attributed  them to yet another side effects of diabetes and/or high blood
sugars. Now I know that these may be documented symptoms of celiac disease.
The body's inability 
to tolerate gluten damages the proximal ( upper) portion of the intestine, 
 depriving the body of essential nutrients. Even something as seemingly
unrelated as emotionally needy/ clingy children ( which describes Melissa
perfectly as 
a child) is believed to be related, since these children may never feel
"right".  More interesting still are other listed symptoms of infertility,
birth weight babies, hypothyroidism, irritable bowel, osteoporosis- all of 
which I have or had, so Dr. Green also did blood work on me yesterday. The 
 absence of acute intestinal distress is no guarantee that one doesn't have
celiac, if another family member has been diagnosed, or if there are already

 autoimmune conditions diagnosed. Given Melissa's diagnosis & my
hypothyroidism, I have a 1 in 4 chance of being positive too. (note: my
results turned out to be 
    The "good news" is that almost magically, by totally removing gluten ( 
 bagels, pizza, cookies, cereal, pretzels, etc) from one's diet, the body
"heals" itself so well that Melissa should no longer be saying "Mom - why am
I always 
tired..it's not normal for a 20 yr old to always feel like this?" within a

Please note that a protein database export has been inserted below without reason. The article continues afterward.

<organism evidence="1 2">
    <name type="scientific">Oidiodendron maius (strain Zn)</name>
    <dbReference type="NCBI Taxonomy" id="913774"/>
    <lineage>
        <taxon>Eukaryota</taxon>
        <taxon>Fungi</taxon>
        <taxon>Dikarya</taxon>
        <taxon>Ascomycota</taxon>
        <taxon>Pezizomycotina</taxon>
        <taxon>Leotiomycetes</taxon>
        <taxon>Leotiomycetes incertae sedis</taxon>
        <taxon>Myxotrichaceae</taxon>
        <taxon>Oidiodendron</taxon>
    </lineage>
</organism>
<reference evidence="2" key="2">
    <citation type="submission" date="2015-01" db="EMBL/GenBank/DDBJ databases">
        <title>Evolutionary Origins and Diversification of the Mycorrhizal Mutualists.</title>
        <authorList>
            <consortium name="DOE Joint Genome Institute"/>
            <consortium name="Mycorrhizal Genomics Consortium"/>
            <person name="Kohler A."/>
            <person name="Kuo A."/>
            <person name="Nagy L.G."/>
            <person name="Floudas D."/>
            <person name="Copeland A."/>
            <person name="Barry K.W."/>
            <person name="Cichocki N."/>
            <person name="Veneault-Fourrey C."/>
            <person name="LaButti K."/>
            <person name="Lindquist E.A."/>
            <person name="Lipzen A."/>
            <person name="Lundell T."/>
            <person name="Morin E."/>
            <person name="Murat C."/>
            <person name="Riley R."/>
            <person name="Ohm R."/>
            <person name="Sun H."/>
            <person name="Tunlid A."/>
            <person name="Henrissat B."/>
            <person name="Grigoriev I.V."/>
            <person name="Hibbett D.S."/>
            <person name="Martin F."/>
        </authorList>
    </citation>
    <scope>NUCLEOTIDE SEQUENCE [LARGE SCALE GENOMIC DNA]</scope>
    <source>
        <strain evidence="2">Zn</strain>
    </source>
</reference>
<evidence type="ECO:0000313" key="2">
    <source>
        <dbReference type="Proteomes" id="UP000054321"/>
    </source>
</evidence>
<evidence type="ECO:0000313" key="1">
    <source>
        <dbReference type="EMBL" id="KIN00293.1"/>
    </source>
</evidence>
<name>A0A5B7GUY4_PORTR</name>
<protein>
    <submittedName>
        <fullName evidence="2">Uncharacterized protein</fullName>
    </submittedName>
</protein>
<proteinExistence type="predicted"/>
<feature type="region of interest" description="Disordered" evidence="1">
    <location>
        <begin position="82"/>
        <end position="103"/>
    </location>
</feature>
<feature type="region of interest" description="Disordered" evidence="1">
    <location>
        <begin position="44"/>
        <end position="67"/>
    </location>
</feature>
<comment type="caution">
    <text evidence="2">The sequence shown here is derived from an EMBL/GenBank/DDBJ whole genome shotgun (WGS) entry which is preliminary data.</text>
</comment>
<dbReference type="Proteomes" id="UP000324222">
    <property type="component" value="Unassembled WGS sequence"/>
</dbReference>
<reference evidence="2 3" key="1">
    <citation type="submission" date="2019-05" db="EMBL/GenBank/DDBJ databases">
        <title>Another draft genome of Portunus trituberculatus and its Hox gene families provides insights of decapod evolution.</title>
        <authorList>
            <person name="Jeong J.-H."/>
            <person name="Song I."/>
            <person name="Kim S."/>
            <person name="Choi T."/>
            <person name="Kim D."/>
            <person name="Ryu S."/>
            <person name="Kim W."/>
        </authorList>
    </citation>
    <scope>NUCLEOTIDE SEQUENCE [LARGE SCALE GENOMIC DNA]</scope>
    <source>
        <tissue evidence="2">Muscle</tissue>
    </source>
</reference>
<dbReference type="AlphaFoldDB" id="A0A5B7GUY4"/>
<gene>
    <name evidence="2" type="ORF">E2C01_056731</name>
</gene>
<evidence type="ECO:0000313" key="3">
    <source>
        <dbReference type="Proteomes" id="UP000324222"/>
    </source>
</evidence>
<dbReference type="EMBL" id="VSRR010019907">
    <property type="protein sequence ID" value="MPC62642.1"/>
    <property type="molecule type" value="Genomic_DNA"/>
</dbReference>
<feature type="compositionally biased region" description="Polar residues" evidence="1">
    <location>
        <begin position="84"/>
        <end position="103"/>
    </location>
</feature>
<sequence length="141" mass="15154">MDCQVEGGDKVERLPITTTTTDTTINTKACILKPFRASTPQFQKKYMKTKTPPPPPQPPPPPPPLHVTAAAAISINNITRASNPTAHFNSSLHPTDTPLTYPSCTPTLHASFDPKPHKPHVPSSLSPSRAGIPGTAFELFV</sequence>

matter of days, weeks or months.
    The bad news is that this is a lifelong dietary change. Even tiny
of unseen gluten in caramel coloring, in malt, in modified food starch, in 
soy sauce ( usually contains wheat), etc can perpetuate the autoimmune
that was raging in her intestines.   But as I told Melissa, if all that
done to date to keep her healthy enough to take advantage of a diabetes cure
s omeday is thwarted by NOT KNOWING that something else is occuring, then
sabotaging our efforts. She may be swimming in the "wrong gene pool", but by

 knowing that her kidneys were leaking protein, we were able to intercede
with an ACE inhibitor & decrease those levels 95%. Many parents STILL tell
me their 
 doctors disregard the need to check microalbumin levels, yet in the 6 1/2
years that Melissa has been on this medication, I have seen nothing but 
 increasingly optimistic reviews of the benefits of this medication in those
at risk of microvascular complications. Once again, this does NOT mean that
everyone with 
diabetes NEEDS this intervention, but wouldn't you want to do so, if you 
 KNEW..With today's nutritional labeling, insulin pumps, increased
availability of gluten-free products, etc, living with this dual diagnosis
is "do-able" and 
certainly preferable to the alternatives of a lifetime of suffering & unseen

 damage. The blood can be drawn anywhere, but the lab which will assess the
results is critical in order for accurate interpretation. The complete
celiac antibody 
screening should include:
    anti-gliadin (AGA) IgA
    anti-Gliadin (AGA) IgG
    IgA anti-tissue transglutaminase (tTG)*** This is the more recent test &

has proven to be very predictive. High antibody levels are usually
of celiac disease, but should be confirmed by an intestinal biopsy.  
     Believe me, after all the advocacy I have done, and continue to do, for

those affected by breast cancer and diabetes, NO WAY I needed another 
 "cause".....but since this has been handed to us, NO WAY will I sit
silently by. As a breast cancer survivor, I know all too well how critical
early diagnosis can 
be, which is probably why I'm having so much trouble "accepting" not having 
KNOWN more about this disease sooner.
Renee (pump mom to Melissa- dx'd 9/16/92/ dx'd with celiac 10/9/03)